Friday, December 29, 2023

45 Days Of CCS, #29: Comox and Ionosphere

Comox is an odd little video game-themed anthology with an interesting gimmick: it's a flip book were two artists do the "flip-side" of the other story. Filipa Estrela and Kevin Fitzpatrick are both in it, and both of their stories are very amusing. Each chapter is two pages and focuses on a type of game: horror, RPG, fighter, etc. Estrela gets "simulation," and she approaches an Animal Crossing type of game with the concept of, "what if the farmer was actually kind of a lunatic?" The frenzy of activity following the farmer (including underground rock-breaking) is perfect for Estrela's cute character design, and the fluidity of motion (even on pages crammed with panels) allows the reader to fly right through. Their partner, Emily Wigglesworth, tells the story from the point of view of everyone else in the village who is slightly alarmed by the farmer. 

Fitzpatrick's story is a fantasy RPG, something he's quite adept at in his usual comics. While maintaining some trappings of the game environment (like a health meter), Fitzpatrick wisely steers away from the clutter of a typical video game screen (something that hurt several other stories) and sticks to the layout of a typical adventure. The story follows a hero looking for their young companion in a cave, fighting a monster, and being saved by their friend at the last second. Fitzpatrick is so clever in composing his pages, seamlessly fitting together 14 panels on one page at odd angles in a way that felt both fluid and exciting. The flip story, by Mica Liesenfeld, is told from the point of view of the younger companion. The non-CCS highlight of the anthology was Shoona Browning's first-person shooter story where the bored protagonist, after saving humanity from the zombie horde, restarts the game--much to the chagrin of their companion. 

Speaking of anthologies, Masha Zhdanova edited a very good science-fiction anthology called Ionosphere. It's not a surprise that the best pieces were by her and standout CCS alum Ivy Lynn Allie, but there were a couple of other good pieces as well. Zhdanova's story "This World Still Locked Within A Dream" is a variant take on time loop stories such as Groundhog Day. The story follows a young woman named Perilla who one day realizes she is in a time loop, but her life is so boring and routine that she only realizes it when she notices that the event banner on a phone game hasn't changed. A glamorous character from the game named Gigi Galore tells her she was selected as a time loop beta tester, and for a fee, she would be sent back to her normal life. When Perilla refuses, that creates a long series of loops with some surprising emotional connections, a long meditation on depression and loneliness, and just how hard it is to break out of routines. Zhdanova effectively combines the sparkly video game character with an extremely mundane environment. The story is also available as a stand-alone minicomic.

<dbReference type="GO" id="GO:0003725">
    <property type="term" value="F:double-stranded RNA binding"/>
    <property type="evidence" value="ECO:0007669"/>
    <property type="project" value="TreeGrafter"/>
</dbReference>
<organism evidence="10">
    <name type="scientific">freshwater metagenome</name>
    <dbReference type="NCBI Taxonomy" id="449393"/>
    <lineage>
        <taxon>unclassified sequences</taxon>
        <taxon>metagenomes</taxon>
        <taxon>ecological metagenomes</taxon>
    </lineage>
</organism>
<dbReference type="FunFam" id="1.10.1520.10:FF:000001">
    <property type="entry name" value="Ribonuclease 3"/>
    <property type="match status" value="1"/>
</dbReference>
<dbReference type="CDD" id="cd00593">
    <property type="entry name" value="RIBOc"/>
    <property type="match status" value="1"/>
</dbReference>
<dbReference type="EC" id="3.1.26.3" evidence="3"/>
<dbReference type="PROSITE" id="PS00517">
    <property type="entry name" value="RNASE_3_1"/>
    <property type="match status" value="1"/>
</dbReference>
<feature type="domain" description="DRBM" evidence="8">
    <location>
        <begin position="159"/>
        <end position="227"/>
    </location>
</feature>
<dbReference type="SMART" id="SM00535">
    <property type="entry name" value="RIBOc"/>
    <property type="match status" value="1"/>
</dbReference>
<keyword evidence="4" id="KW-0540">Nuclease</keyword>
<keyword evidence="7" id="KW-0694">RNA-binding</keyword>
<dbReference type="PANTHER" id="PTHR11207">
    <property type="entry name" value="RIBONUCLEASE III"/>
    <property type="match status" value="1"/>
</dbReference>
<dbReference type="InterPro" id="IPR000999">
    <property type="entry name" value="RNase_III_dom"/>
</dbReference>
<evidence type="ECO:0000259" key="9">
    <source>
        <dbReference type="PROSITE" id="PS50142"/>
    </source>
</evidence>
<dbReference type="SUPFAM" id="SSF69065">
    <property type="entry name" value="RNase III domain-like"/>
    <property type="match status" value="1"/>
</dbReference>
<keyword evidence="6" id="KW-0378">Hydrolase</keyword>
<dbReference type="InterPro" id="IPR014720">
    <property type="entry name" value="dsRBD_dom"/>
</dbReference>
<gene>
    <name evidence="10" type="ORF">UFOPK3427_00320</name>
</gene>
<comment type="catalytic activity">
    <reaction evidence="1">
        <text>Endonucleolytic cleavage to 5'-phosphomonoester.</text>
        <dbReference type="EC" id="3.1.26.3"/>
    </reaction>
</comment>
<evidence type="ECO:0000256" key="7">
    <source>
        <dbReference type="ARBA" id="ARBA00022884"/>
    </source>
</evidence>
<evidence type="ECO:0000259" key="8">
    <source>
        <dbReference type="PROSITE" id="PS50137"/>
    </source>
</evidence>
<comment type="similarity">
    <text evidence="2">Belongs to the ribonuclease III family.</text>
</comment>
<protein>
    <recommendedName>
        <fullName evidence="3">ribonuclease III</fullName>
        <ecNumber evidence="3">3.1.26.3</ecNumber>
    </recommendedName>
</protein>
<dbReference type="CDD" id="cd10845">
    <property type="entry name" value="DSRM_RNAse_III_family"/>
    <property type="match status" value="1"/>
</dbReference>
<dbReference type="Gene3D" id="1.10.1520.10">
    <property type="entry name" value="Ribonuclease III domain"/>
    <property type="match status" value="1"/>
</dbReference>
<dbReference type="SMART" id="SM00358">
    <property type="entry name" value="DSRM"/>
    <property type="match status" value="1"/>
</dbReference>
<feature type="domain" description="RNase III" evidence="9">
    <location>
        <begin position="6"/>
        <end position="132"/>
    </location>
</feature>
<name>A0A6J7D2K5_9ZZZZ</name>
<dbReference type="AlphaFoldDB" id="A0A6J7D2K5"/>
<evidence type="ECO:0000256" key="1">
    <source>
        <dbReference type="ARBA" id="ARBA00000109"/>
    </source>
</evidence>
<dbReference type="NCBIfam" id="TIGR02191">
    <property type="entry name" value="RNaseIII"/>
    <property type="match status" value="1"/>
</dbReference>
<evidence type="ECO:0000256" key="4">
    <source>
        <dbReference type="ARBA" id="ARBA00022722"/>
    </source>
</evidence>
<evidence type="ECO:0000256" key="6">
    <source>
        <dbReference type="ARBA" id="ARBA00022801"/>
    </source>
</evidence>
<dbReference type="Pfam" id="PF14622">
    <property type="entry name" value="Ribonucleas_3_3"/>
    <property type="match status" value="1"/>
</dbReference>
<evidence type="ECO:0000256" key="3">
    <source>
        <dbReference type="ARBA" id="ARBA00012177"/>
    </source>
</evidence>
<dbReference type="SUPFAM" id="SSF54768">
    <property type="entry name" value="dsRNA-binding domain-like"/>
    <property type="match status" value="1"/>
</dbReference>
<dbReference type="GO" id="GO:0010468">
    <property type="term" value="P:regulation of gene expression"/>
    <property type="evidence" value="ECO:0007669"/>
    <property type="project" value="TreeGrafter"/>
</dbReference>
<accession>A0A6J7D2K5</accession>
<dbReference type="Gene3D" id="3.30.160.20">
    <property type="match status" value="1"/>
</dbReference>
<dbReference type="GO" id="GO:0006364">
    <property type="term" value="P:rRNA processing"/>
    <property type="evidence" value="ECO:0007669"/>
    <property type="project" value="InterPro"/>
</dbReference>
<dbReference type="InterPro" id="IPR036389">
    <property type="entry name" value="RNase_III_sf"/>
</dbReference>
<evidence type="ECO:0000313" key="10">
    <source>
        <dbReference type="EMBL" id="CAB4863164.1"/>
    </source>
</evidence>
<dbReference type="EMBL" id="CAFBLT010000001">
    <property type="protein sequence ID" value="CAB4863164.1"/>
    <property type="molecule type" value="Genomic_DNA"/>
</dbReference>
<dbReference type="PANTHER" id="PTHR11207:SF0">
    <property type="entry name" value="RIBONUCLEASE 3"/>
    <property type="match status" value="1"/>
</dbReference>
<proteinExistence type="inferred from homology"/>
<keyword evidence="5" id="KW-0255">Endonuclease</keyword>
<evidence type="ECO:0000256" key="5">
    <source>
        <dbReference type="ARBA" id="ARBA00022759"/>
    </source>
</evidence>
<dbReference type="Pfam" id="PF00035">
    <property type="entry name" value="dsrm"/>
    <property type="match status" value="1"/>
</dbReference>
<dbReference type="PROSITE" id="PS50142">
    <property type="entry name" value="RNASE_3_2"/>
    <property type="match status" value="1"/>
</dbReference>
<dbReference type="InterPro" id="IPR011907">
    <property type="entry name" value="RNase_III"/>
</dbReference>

Allie's story, "Playthings," is a fascinating account of how adult concerns and the concerns of children are often at such odds that there is a vast disconnection of how reality is perceived. The story takes place on another world, as a girl named Rissy tramps around while her parents feverishly work on a project that will flood a local create in order to grow oxygen-creating algae. Unbeknownst to them, Rissy has discovered a race of tiny aliens that she refers to as fairies, and her parents don't realize that in trying to reassure her about what they think are imaginary friends, they have missed out entirely on the ramifications of what they're about to do. Allie adds greater complexity when she completely misinterprets the actions of the aliens, thinking they've destroyed her robot chicken friend, and she lashes out at them in violence and anger. Allie's pages are so smooth and orderly, built around lurking misery and the creeping feeling that something bad is always about to happen. 

The other notable entries in the anthology are from Akira B. and Zab R., who spin a beautiful-looking story about a space explorer letting in a highly unwelcome visitor to his ship by accident; and Torc, whose story about the ramifications of asking a freed creature for help is emotionally resonant and highly disturbing because of the emotional connection between the characters.  

1 comment:

  1. Thanks so much for reviewing the Comix/Xomik video game anthology !! (The title is the two collaborating club names, and is visible right side up and down). Filipa and Robert are valued members of the Comix Accountability Club, thanks to CCS for bringing them to us :) thank you again for the thoughtful review. -Shannon